George Floyd, Breonna Taylor, Sean Reed,Terrance Franklin, William Green, Michael Brown, David McAtee, Natosha “Tony” McDade, Sean Reed, William Green, Christopher Whitfield, Anthony Hill, Jamarion Robinson, Gregory Hill Jr., Ryan Twyman, Jimmy Atchison, Jemel Roberson, DeAndre Ballard, Botham Shem Jean, Robert Lawrence White, Ramarley Graham, Manuel Loggins Jr., Trayvon Martin, Larry Eugene Jackson Jr. and too many others to name.
What do these individuals have in common? Being African-American, unarmed and killed by police brutality. Some were shot over 20 times; 37 rounds of ammunition killed one individual, and a 28-year-old man was riddled with 76 bullets.
These people were EMTs, veterans or active members of the military, security guards, husbands, fathers, sons, daughters, brothers, sisters, yet so much more than simply a label. Many were younger than me.
Now, read those names again. Instead of just breezing over them, and allowing them to run together, put a face behind each of those 24 victims’ names. Can you?
I’ve looked up each of these people and viewed their pictures, as they smile in high school and college graduation photos, kiss and hug their children, hold the ones they love and stand with their families, providing a small glimpse into the lives of people who couldn’t possibly know they’d meet an untimely death or how quickly the unique light they brought to their loved ones’ lives would be unjustly extinguished.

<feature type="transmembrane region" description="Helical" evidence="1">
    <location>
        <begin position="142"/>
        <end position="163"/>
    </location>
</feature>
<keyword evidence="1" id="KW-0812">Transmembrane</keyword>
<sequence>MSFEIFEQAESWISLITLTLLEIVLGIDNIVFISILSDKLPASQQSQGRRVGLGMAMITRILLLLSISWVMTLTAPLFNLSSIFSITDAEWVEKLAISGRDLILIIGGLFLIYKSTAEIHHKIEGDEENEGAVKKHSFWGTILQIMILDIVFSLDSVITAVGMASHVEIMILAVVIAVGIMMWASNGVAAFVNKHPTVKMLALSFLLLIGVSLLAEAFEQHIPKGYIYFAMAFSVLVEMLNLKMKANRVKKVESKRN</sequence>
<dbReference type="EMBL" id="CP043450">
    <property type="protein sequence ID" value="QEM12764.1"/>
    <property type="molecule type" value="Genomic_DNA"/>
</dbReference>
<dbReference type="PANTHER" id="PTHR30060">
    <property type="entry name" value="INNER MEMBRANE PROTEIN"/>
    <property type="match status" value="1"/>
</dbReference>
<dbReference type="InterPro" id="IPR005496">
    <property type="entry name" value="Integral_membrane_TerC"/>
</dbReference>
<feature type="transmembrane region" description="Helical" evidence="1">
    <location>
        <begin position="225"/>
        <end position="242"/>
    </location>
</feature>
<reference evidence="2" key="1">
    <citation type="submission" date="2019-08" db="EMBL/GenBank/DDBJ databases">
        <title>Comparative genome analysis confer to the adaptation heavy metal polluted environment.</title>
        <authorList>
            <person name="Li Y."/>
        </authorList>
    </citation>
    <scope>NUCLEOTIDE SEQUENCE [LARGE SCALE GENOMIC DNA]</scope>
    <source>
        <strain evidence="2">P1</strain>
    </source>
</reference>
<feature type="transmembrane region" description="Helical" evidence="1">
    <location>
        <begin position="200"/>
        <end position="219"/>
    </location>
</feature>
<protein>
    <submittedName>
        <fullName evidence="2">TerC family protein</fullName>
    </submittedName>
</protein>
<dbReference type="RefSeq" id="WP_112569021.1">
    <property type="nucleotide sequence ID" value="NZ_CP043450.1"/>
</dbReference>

George Floyd was restrained, placed on the ground and had a knee held to his neck for eight minutes and 46 seconds, as he repeatedly cried out he couldn’t breathe, begged for the officer’s knee to be lifted, continued to inform the officer of his pain, called out for his mother and finally stated they were going to kill him.
Why did this 46-year-old father get killed in such a forceful and inhumane way? Over a purchase at a store where the clerk called police believing the $20 bill Floyd had just given him was counterfeit.
The peaceful protests taking place, which I believe in, coincide with our First Amendment right to freedom of speech. However, I don’t agree with the looting and destruction caused by many who’ve exploited the situation for their own gains.
George Floyd is by no means the only unarmed black man killed unjustly by law enforcement, but I pray he’s the last. We must work together, regardless of if that’s through protests or simply speaking up when observing an unjust situation fueled by racism and prejudice. Take a stand against the suffering you’d never wish yourself or your loved ones be forced to go through.
“Those who do nothing while witnessing injustice and wrongdoing do worse than those who commit acts of injustice. The privileged have a responsibility to do what they know is right.”
-- Martin Luther King Jr.
Standard reporter Atlanta Northcutt can be reached at 473-2191.